Full-text · Article · Mar 2016 · Disease Models and Mechanisms
  • Source
    • "Many identified genes related to terminal branching were found in genetic screens with their tracheal expression pattern during embryogenesis. More recently, several studies on the direct identification of genes involved in larval tracheal branching have started to reveal more about the genetic control cascades on the branching mechanism [10,11]. To gain further insight into the regulation of the formation of tracheal terminal branches during larval stages, we carried out a genetic screen on the Kiss collection of P-element enhancer trap mutants with tracheal terminal branching defects, taking advantage of the P-element insertion into genes, which can be identified and cloned relatively easily [12,13] . "
    [Show abstract] [Hide abstract] ABSTRACT: Background: Endothelial or epithelial cellular branching is vital in development and cancer progression; however, the molecular mechanisms of these processes are not clear. In Drosophila, the terminal cell at the end of some tracheal tube ramifies numerous fine branches on the internal organs to supply oxygen. To discover more genes involved in terminal branching, we searched for mutants with very few terminal branches using the Kiss enhancer-trap line collection. Results: In this analysis, we identified cropped (crp), encoding the Drosophila homolog of the transcription activator protein AP-4. Overexpressing the wild-type crp gene or a mutant that lacks the DNA-binding region in either the tracheal tissues or terminal cells led to a loss-of-function phenotype, implying that crp can affect terminal branching. Unexpectedly, the ectopic expression of cropped also led to enlarged organs, and cell-counting experiments on the salivary glands suggest that elevated levels of AP-4 increase cell size and organ size. Like its mammalian counterpart, cropped is controlled by dMyc, as ectopic expression of dMyc in the terminal cells increased cellular branching and the Cropped protein levels in vivo. Conclusions: We find that the branching morphogenesis of the terminal cells of the tracheal tubes in Drosophila requires the dMyc-dependent activation of Cropped/AP-4 protein to increase the cell growth of the terminal cells.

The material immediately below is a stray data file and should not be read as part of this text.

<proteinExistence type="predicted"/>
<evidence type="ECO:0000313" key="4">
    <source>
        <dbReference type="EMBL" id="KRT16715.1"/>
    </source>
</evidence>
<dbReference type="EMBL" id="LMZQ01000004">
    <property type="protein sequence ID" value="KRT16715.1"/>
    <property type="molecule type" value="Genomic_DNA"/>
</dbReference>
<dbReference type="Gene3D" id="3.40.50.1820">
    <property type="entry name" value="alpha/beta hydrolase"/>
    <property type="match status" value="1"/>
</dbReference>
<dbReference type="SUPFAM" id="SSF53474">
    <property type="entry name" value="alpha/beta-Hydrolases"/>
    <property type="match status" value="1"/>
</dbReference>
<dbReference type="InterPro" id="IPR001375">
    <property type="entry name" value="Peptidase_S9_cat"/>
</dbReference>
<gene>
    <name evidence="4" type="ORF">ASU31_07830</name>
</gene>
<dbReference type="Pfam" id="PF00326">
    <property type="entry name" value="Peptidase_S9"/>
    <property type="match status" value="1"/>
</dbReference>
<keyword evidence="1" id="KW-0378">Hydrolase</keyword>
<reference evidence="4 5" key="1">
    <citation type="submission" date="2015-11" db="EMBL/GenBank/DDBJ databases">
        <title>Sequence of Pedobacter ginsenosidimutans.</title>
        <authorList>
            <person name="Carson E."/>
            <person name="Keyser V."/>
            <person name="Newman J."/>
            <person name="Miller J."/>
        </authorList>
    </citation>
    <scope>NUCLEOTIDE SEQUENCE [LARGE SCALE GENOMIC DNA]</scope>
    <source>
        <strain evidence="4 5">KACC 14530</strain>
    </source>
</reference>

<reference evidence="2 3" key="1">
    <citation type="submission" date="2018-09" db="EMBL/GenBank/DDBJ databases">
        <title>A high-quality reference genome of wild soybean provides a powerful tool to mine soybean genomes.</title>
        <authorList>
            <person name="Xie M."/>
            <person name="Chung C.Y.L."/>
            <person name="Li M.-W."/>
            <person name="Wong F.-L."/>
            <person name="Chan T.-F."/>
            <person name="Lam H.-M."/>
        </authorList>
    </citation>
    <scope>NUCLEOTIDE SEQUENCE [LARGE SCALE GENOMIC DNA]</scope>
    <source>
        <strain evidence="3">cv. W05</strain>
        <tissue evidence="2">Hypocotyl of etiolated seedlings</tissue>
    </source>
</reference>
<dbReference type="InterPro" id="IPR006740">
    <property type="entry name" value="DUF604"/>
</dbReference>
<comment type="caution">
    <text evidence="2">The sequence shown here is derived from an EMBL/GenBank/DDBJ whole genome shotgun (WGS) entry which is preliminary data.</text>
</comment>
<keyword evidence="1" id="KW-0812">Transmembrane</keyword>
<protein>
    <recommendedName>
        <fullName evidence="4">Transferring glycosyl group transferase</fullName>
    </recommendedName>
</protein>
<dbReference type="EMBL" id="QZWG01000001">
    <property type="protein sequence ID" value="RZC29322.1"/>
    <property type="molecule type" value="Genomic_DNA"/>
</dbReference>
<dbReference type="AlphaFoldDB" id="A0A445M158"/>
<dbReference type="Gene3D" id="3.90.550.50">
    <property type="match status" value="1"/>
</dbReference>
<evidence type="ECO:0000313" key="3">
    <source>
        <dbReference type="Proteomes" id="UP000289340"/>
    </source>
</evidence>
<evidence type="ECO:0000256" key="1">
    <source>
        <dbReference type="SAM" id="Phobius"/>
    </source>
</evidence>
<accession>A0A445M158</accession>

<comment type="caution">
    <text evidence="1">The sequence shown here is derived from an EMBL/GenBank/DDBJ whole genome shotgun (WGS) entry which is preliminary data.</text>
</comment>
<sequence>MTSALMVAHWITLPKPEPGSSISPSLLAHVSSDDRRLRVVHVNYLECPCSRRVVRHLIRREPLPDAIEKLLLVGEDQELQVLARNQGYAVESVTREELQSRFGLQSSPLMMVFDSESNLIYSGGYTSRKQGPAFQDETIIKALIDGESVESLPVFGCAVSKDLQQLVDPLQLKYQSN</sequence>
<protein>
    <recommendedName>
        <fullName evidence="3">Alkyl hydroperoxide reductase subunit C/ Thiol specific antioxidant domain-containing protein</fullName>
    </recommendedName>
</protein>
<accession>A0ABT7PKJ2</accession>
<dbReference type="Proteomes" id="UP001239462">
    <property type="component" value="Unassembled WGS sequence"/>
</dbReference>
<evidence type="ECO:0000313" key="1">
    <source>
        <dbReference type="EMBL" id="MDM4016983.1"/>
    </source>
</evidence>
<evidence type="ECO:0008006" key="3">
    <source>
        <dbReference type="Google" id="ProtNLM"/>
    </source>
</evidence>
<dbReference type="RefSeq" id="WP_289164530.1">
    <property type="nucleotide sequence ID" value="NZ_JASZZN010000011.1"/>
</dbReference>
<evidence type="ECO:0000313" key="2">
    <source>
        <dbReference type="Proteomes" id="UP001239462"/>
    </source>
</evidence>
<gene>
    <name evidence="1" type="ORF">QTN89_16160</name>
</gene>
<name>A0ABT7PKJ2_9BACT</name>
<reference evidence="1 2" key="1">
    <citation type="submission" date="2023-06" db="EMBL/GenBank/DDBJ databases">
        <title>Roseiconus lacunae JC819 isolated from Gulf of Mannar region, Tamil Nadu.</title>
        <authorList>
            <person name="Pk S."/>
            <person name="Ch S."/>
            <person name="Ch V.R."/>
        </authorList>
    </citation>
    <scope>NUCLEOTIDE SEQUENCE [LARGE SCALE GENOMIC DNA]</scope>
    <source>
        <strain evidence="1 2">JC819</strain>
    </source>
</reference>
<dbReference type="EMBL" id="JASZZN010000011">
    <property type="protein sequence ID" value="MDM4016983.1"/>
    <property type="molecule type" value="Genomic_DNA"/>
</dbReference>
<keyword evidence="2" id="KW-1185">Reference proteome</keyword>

Full-text · Article · Dec 2015 · BMC Developmental Biology
  • Source
    • "Diametric expansion is followed by axial growth. A series of studies of tube elongation defective mutants [8,21] have shown that axial growth requires the septate junc- tion2223242526272829, subapical protein complex [20,30,31], planar cell polarity proteins [32], and Src kinase [33 ,34 ]. With the exception of Src kinases, all known tube length mutants show over-elongation phenotypes. "
    [Show abstract] [Hide abstract] ABSTRACT: The shape of biological tubes is optimized for supporting efficient circulation of liquid and gas and to maintain organismal homeostasis. Maintaining a constant tube diameter and fitting tube length to body size are two requirements for proper tube function. The tracheal system of the Drosophila embryo is established through branching of ectodermal epithelia in the absence of environmental air, and the branching pattern and geometry of this system are genetically specified. Recent studies identified apical extracellular matrix (aECM) as a crucial regulator of tube expansion and elongation. Evidence suggests that aECM coordinates apical membrane growth and cell contractility to control tube growth at the tissue level. In the present review, we will discuss the physical mechanisms underlying this interaction. Copyright © 2015 Elsevier Ltd. All rights reserved.
    Full-text · Article · Jun 2015 · Current opinion in genetics & development
Show more